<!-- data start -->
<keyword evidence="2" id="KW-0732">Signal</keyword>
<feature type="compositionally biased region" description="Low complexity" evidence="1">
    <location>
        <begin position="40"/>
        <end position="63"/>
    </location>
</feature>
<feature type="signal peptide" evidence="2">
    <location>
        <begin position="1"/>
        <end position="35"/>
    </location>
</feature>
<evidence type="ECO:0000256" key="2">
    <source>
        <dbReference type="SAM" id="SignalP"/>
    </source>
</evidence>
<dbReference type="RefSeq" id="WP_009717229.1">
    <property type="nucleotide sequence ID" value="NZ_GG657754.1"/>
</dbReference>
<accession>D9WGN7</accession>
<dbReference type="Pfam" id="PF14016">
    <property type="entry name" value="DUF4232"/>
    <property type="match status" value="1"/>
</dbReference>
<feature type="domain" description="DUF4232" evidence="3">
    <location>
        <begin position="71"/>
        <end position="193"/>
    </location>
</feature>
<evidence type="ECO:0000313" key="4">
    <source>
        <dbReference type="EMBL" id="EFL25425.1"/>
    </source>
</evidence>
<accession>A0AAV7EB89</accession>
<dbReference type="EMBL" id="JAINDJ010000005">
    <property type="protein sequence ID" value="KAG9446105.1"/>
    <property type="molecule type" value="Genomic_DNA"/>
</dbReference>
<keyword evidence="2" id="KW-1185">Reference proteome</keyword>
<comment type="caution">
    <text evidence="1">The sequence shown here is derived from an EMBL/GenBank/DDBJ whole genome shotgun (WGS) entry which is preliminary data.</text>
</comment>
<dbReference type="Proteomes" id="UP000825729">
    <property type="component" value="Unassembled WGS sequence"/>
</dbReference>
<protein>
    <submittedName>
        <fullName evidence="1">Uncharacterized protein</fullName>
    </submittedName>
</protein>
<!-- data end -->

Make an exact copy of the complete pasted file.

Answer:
<keyword evidence="2" id="KW-0732">Signal</keyword>
<feature type="compositionally biased region" description="Low complexity" evidence="1">
    <location>
        <begin position="40"/>
        <end position="63"/>
    </location>
</feature>
<feature type="signal peptide" evidence="2">
    <location>
        <begin position="1"/>
        <end position="35"/>
    </location>
</feature>
<evidence type="ECO:0000256" key="2">
    <source>
        <dbReference type="SAM" id="SignalP"/>
    </source>
</evidence>
<dbReference type="RefSeq" id="WP_009717229.1">
    <property type="nucleotide sequence ID" value="NZ_GG657754.1"/>
</dbReference>
<accession>D9WGN7</accession>
<dbReference type="Pfam" id="PF14016">
    <property type="entry name" value="DUF4232"/>
    <property type="match status" value="1"/>
</dbReference>
<feature type="domain" description="DUF4232" evidence="3">
    <location>
        <begin position="71"/>
        <end position="193"/>
    </location>
</feature>
<evidence type="ECO:0000313" key="4">
    <source>
        <dbReference type="EMBL" id="EFL25425.1"/>
    </source>
</evidence>
<accession>A0AAV7EB89</accession>
<dbReference type="EMBL" id="JAINDJ010000005">
    <property type="protein sequence ID" value="KAG9446105.1"/>
    <property type="molecule type" value="Genomic_DNA"/>
</dbReference>
<keyword evidence="2" id="KW-1185">Reference proteome</keyword>
<comment type="caution">
    <text evidence="1">The sequence shown here is derived from an EMBL/GenBank/DDBJ whole genome shotgun (WGS) entry which is preliminary data.</text>
</comment>
<dbReference type="Proteomes" id="UP000825729">
    <property type="component" value="Unassembled WGS sequence"/>
</dbReference>
<protein>
    <submittedName>
        <fullName evidence="1">Uncharacterized protein</fullName>
    </submittedName>
</protein>